16. 16. A program to channel 27% of the net population by TOD around the stations of the Downeaster, and later the Rockland Branch, offers a virtually optimal 2030 in Maine counties served by the Downeaster strategy for achieving the growth and smart growth and Rockland Branch to TODs around rail stations objectives of many thoughtful Maine residents. TOD would appear to be practical. By achieving this provides a proven model with strong market demand for building the attractive, compact, town center objective Maine would go far toward realizing its development that is necessary to realize Maine’s growth potential and ensuring that this growth growth potential and to make this growth truly contributed to the quality of life and unique assets of desirable for local communities. As noted above, the in-migrants who will be the primary market to these Maine communities. TOD projects are settling primarily in the communities served by the Downeaster and the Rockland Branch. Approximately half of these new residents are from the states of Massachusetts or New Hampshire, and they are predominantly from metropolitan Boston. These residents effectively come from “up the line” of Downeaster service. They have ties and frequently existing employment that make convenient travel between Maine and Boston important to them. As immigrants from a metropolitan area well-served by public transportation, these new residents are also familiar with public transportation; the pattern of commuting on a convenient train is a family tradition for many of them. Quotations provided by the report entitled Amtrak Downeaster: Overview of Projected Economic Impacts by the Center for Neighborhood Technology 2008 http:// %20Benefits-FINAL.pdfFriday, March 25, 2011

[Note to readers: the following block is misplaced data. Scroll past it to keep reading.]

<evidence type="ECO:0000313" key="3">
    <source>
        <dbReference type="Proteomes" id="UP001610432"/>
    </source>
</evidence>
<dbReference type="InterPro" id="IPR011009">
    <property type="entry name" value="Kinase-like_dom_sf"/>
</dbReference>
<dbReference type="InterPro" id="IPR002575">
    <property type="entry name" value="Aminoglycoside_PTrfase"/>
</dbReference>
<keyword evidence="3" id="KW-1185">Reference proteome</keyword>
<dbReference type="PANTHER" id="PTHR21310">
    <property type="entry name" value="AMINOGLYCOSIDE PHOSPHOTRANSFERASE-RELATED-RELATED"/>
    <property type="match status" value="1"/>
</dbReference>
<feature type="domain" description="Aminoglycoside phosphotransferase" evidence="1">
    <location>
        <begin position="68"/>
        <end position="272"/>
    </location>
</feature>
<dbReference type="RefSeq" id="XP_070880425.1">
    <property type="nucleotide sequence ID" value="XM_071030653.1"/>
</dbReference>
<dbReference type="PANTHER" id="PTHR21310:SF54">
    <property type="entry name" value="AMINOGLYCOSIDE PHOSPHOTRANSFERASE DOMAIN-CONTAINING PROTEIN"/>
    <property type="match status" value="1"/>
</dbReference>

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  18. 18. A multi-tenant centre, complex or place-based network that functions as a focal point of cultural activity and/or creative entrepreneurship incubation within a community. A hub provides an innovative platform for combining the necessary hard and soft infrastructure to support the space and programming needs of commercial, not-for-profit and community sectors. Management • Utilize area for festival events, such as crafts fair, as an extension of Farmers Market held seasonally on Mall • Temporarily close road while maintaining restaurant parking for these events • Encourage adjacent Union Street businesses to participate in experimental programming and small business incubation Long Term Improvements Mixed use build out as catalyst for live, work, play lifestyle throughout downtown Train station as hub to expand area attraction, supplemented by additional transportation modes bike rental, trolley, zip car program, car rental and transit. Recommendations for the Maine Street Explore adjacent expansion into an multi-use Station area from the Master Plan for destination with strong connections to Maine Street Downtown Brunswick & Outer Pleasant Station Street Corridor pp-101 Prepared by the Integrate into surrounding urban fabric with active Brunswick Downtown Master Plan and engaging architecture Committee 2010Friday, March 25, 2011